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A social menace to be curbed

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A social menace to be curbed
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The stray dog menace is Kerala is on a drastic rise with frequent attacks on the pedestrians, children and pet animals posing a threat to the lives of the people across the state.

The streets, parks, hospital compounds and other public places are not free of the threat with the roving stray dogs attacking people becoming commonplace nowadays. Recent incidents show that people are not safe even inside their homes. A three year old boy Devanandan was badly bitten by a stray dog and hospitalized following severe injuries in Kothamangalam last Sunday. In yet another incident, two children and an Anganwadi teacher was attacked in Muvattupuzha. The State Commission for the Protection of Child’s Rights registered a suo moto case and starting inquiry. The Chief Minister also announced financial aid for the victims. No effective steps have been taken by the government authorities so far other than these two moves. But the social menace still persists. The statements of Mahatma Gandhi become highly relevant in the present context. A public controversy arose in Ahmadabad in 1926 when a wealthy textile mill owner killed around 60 stray dogs roaming around his mill premises with Gandhi’s permission. Gandhi intervened in the matter answering the numerous letters questioning the ethics of killing a living thing through his journal ‘Young India’. According to him ‘a roving dog without an owner is a danger to the society’ and that ‘they would be killed’ whenever they become a menace. He said that ‘connivance or putting up with the status quo’ was no ahimsa and it was a sin to feed the stray dogs. Gandhi also said that numerous dogs would be saved ‘if there was a legislation making every stray dog liable to be shot’.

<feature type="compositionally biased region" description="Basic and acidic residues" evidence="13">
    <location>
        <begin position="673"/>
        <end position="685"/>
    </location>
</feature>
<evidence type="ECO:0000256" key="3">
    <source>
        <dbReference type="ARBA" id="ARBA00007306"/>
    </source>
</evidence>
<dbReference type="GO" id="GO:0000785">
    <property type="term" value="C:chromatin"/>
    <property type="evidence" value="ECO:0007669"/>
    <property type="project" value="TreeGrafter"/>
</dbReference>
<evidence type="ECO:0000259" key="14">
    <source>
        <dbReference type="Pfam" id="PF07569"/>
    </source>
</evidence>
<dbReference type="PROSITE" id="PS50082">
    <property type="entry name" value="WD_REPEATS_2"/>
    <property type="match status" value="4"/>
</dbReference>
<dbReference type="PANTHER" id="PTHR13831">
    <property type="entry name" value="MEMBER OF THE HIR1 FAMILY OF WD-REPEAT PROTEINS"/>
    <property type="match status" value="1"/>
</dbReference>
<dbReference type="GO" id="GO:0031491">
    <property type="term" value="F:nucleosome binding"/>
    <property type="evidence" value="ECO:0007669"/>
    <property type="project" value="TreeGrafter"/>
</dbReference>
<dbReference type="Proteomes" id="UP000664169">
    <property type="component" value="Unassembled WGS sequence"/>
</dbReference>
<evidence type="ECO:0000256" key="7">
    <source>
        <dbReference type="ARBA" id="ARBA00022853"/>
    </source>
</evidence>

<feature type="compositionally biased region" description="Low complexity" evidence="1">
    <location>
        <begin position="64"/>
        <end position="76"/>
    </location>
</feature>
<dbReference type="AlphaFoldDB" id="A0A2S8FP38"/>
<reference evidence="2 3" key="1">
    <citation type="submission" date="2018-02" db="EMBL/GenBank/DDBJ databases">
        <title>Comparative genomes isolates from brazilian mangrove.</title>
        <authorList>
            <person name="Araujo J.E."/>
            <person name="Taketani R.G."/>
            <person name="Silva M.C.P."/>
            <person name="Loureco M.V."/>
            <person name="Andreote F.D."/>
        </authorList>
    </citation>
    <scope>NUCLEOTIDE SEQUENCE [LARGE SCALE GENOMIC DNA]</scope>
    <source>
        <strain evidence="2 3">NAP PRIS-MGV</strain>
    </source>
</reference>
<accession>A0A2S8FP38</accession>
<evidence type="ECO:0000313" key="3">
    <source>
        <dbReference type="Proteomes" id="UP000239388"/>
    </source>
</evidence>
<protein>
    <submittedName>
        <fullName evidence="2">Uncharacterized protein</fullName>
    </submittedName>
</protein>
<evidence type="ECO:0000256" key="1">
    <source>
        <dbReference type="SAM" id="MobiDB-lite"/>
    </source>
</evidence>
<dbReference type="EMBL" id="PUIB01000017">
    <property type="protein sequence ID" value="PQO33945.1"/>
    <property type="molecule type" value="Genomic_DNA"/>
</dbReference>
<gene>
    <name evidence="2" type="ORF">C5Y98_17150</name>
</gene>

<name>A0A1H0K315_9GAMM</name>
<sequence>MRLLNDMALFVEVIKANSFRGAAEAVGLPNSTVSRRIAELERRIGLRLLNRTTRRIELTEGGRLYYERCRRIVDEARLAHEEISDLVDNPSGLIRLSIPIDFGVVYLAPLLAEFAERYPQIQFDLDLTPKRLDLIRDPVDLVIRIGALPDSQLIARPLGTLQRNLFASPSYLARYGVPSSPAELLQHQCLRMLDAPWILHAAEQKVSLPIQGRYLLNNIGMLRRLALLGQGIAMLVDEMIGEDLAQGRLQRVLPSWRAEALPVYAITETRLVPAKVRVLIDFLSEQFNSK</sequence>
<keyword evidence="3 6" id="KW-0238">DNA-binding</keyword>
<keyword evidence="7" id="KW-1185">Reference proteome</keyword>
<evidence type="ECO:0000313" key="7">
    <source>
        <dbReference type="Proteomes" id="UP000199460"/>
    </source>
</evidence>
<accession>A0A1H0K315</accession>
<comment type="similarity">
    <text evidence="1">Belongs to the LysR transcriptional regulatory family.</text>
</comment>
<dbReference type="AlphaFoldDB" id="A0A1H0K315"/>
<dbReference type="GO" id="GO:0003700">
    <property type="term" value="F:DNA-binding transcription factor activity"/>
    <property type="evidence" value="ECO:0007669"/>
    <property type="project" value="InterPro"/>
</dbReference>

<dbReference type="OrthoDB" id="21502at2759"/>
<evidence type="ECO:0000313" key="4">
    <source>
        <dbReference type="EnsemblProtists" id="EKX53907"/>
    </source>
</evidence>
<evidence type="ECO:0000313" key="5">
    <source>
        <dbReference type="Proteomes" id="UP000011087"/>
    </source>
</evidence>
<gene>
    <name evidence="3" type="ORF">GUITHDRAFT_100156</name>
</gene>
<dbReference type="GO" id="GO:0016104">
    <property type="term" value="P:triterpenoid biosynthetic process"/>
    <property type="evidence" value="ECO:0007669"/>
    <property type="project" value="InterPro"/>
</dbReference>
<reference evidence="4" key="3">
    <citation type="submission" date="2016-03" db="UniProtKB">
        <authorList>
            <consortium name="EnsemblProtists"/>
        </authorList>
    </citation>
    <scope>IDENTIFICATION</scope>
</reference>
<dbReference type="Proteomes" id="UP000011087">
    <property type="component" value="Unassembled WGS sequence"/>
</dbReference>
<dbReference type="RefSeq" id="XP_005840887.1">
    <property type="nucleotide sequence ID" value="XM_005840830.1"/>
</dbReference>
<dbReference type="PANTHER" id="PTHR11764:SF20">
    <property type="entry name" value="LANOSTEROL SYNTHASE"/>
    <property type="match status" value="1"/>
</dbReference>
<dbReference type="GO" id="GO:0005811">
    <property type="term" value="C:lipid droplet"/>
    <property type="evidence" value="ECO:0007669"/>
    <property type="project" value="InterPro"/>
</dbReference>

According to the Health Department records, the number of people attacked by stray dogs in the last 7 months in the state crossed half lakh. In India 2.5 crore people face canine attacks every year with majority of the incidents in Kerala mostly targeting women and children. A death was also reported this year. Things were not different in the past years. While 1.3 lakh people were bitten by stray dogs in 2013, 1.19 got injured by them in 2014. About 11 people died following the attacks in 2013. Chief Minister Oommen Chandy had called an all-party meeting in July to address the issue and to take necessary steps to tackle it. No steps other than culling the rabies-infected stray dogs have been taken so far. Proper medical care and facilities and first aid medicines are not available in most of the government hospitals. The CM’s promise of equipping all the primary health centres with the anti-rabbies vaccine has also not been fulfilled. The sterlisation of stray dogs suggested is scientifically improper and costly. But the dogs roving around without owners should be tackled as they pose risk to the people. Registering and allotting a license to the pet dogs would help in the process to an extent. Members of the Kerala Village Panchayat Association have put forward suggestions of exporting stray dogs to states and countries where there is a demand for canine meat. But animal lovers across the state are aggressively protesting against the move of culling the stray dogs. Since it’s difficult to distinguish between the normal and rabies-infected dogs, killing the infected canines alone isn’t possible. Due to the stringent laws in foreign countries, there are hardly any stray dogs roaming about the streets. The same should be applied here. Immediate steps should be adopted to curb the social menace.

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